Chris Cillizza observes that not only is it a bit unusual that we don’t have any formally announced GOP presidential candidates yet, we’re also lacking a front-runner:
And now, new data from Gallup suggests the decided lack of a leader of the pack is a historic anomaly of major proportions. In the ten contested Republican presidential primary races between 1952 and 2008 — nine open seat fights and the 1976 face-off between President Gerald Ford and Ronald Reagan — Gallup polling has always shown a clear frontrunner by this time.
And, in eight of those ten contests, the polling frontrunner at that moment went on to be the party’s presidential nominee. (The exceptions: Barry Goldwater trailed Richard Nixon at this point in the 1964 election and John McCain trailed Rudy Giuliani at this point in the 2008 election.)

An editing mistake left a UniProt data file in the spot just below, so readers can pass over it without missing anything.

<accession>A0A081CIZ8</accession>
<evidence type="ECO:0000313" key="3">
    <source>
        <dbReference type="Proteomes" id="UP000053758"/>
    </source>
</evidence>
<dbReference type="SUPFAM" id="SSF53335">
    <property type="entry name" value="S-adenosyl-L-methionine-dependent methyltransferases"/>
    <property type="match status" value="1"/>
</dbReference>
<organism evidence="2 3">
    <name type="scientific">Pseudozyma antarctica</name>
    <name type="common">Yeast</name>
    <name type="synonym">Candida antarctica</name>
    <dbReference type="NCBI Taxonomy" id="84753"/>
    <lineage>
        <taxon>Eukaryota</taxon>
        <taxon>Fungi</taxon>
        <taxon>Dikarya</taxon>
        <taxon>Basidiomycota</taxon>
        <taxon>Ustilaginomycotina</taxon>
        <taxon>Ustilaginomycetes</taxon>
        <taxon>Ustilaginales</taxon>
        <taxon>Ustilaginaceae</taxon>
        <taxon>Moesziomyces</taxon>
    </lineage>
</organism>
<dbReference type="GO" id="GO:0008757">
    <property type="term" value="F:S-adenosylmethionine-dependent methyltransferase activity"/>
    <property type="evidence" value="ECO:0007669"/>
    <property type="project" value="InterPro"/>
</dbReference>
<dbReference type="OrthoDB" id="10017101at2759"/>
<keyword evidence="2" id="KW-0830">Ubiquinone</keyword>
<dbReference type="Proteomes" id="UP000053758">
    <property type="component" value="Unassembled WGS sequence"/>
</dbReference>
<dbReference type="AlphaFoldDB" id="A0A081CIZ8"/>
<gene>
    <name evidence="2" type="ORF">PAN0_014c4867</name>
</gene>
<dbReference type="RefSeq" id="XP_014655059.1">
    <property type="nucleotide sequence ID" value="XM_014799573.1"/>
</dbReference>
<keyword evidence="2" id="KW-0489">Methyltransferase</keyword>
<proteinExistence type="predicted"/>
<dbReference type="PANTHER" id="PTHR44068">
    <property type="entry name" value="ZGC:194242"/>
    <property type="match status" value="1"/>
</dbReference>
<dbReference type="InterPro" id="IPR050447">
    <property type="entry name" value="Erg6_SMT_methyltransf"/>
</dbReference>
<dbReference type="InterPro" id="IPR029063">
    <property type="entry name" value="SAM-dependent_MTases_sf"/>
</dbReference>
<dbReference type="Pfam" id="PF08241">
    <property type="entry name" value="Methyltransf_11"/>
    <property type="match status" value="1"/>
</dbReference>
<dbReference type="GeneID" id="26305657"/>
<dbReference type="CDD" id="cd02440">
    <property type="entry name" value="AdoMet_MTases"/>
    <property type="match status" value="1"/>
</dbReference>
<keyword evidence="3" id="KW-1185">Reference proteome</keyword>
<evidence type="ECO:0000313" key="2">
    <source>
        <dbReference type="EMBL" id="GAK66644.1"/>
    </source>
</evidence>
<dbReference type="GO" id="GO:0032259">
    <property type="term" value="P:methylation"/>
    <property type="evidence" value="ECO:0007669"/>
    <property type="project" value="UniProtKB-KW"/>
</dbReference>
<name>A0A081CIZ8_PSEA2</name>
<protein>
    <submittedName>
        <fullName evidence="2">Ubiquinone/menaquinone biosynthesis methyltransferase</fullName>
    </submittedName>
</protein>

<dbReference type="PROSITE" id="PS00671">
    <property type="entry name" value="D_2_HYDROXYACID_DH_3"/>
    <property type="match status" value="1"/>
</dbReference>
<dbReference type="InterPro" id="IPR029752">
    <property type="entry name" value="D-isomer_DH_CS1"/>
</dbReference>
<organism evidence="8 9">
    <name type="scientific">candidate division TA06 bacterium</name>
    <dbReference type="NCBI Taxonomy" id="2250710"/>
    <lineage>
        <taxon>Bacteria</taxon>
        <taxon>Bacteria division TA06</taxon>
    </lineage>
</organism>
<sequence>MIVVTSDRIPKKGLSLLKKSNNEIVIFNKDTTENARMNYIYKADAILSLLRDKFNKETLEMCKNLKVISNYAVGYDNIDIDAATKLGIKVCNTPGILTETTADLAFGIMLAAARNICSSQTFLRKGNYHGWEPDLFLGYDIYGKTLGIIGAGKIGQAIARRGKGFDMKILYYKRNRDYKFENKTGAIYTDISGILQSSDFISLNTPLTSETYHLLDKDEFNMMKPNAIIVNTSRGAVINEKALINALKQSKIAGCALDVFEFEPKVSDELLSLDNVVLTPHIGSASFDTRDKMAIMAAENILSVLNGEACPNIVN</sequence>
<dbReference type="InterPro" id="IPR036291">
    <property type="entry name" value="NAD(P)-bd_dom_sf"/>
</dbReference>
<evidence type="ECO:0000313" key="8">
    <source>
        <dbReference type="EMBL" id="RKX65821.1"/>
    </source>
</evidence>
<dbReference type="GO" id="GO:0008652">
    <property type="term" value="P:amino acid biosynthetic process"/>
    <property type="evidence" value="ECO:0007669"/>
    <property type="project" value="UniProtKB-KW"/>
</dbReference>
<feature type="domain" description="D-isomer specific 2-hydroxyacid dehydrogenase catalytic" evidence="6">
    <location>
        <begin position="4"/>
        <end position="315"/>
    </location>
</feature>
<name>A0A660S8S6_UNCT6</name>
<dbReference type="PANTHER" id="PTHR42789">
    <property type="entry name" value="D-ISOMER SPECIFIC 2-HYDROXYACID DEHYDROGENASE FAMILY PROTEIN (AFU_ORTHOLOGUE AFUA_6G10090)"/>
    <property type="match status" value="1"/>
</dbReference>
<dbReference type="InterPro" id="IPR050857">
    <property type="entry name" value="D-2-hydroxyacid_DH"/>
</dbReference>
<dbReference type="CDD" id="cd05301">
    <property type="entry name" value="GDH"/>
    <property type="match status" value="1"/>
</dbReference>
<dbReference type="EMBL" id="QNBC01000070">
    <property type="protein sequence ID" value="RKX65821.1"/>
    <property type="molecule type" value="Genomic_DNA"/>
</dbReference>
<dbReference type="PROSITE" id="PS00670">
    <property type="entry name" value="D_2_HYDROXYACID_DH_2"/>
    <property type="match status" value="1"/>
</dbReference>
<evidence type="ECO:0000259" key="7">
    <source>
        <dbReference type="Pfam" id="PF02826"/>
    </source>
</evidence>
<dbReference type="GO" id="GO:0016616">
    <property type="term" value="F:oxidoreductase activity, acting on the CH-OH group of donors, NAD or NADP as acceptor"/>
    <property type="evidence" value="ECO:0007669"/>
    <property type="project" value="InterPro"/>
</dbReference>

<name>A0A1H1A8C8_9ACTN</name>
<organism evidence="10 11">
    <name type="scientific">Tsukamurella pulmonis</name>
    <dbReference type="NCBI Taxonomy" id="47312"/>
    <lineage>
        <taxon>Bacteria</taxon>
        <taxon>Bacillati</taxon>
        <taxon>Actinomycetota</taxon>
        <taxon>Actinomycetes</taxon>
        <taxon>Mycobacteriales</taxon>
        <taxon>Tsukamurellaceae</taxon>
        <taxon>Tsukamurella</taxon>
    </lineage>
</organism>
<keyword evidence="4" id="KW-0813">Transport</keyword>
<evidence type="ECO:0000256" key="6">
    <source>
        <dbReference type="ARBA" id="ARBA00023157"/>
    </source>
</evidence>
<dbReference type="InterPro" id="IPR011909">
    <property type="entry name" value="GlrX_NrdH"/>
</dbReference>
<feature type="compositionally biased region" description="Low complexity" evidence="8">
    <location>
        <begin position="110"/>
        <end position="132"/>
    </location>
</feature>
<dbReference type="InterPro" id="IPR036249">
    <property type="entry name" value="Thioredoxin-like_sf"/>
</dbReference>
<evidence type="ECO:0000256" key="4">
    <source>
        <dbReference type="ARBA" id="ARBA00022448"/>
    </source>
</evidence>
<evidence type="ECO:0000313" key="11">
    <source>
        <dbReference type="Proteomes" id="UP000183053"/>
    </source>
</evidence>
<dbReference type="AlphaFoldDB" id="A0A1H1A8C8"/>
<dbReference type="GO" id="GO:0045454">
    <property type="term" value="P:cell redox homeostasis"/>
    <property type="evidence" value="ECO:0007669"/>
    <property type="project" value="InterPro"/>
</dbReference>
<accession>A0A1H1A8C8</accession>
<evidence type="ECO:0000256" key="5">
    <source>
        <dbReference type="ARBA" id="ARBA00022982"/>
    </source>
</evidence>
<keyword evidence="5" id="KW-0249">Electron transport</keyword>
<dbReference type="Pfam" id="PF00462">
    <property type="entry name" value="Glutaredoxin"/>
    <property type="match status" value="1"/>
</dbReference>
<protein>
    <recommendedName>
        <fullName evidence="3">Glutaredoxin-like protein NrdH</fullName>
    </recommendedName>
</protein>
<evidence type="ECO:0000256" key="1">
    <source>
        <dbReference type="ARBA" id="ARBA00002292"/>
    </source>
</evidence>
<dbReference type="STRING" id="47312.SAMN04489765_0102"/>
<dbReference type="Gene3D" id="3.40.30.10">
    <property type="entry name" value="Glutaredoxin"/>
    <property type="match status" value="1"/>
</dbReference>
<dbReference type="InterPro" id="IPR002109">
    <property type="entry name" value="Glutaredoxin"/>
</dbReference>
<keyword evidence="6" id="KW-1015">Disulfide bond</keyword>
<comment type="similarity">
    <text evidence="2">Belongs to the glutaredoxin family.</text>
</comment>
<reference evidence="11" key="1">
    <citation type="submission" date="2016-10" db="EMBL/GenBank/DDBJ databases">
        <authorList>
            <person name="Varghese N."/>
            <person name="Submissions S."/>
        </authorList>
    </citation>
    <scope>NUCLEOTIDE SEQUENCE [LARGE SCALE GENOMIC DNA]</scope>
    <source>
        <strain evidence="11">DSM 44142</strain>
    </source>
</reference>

As Cillizza notes “national polling at this point in a presidential race is almost entirely a function of name identification” rather than anything deeper. But that’s interesting on its own terms. The normal pattern is for someone—the front-runner—to be a reasonably well-known national figure. Sometimes the front-runner ends up losing to someone who starts out much more obscure (Barack Obama, for example) but that’s the foundation for front-running. What seems to me to be happening with these numbers is that Mitt Romney, Mike Huckabee, and Sarah Palin are all about equally well-known, preventing anyone from consolidating a leadership position. But if Huckabee and Palin both decide not to run (which seems likely), then Romney starts to look like a classic “next in line” Republican front-runner. Then the only thing standing between him and the nomination will be his record as governor and his religion.